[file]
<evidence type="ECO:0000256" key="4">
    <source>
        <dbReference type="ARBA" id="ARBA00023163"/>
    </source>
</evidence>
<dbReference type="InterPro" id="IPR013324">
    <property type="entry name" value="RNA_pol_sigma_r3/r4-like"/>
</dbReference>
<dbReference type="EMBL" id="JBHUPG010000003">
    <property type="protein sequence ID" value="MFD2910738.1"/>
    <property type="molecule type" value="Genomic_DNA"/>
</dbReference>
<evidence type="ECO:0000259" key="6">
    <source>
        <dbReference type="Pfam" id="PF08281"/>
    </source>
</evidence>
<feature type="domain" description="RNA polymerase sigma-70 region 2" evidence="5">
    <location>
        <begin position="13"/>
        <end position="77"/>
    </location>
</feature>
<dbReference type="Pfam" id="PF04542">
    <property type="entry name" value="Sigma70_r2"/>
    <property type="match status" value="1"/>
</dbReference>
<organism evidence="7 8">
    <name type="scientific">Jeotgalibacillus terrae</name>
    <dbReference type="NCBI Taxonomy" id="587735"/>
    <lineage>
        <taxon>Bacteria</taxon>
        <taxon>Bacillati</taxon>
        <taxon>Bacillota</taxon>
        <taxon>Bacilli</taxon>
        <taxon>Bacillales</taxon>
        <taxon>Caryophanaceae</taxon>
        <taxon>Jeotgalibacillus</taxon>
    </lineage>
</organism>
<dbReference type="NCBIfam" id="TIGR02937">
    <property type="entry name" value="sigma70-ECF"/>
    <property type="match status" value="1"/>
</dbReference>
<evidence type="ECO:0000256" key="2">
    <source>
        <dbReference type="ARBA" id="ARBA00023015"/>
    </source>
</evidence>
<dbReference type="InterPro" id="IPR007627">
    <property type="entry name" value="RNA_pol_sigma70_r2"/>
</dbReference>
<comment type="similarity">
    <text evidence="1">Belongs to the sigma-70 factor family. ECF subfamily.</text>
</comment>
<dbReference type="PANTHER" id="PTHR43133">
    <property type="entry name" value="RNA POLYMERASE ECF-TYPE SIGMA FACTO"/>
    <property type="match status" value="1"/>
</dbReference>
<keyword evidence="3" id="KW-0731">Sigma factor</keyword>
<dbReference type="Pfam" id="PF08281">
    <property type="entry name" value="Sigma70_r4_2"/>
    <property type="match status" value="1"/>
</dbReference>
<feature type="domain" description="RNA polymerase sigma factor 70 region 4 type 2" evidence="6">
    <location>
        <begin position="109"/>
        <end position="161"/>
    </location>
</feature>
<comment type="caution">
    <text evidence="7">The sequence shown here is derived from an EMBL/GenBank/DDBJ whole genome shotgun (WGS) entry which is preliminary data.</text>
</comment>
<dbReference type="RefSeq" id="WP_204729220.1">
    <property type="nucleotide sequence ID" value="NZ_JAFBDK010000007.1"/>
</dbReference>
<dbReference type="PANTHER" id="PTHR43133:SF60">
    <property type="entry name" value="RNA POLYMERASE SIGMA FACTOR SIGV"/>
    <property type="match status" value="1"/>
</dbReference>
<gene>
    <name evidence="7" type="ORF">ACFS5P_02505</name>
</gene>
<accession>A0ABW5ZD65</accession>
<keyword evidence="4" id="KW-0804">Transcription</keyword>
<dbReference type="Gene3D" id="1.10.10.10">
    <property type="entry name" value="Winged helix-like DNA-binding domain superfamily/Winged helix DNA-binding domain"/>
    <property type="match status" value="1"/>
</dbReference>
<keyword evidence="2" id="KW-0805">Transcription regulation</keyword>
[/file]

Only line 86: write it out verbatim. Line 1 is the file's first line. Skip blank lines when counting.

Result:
<dbReference type="Gene3D" id="1.10.10.10">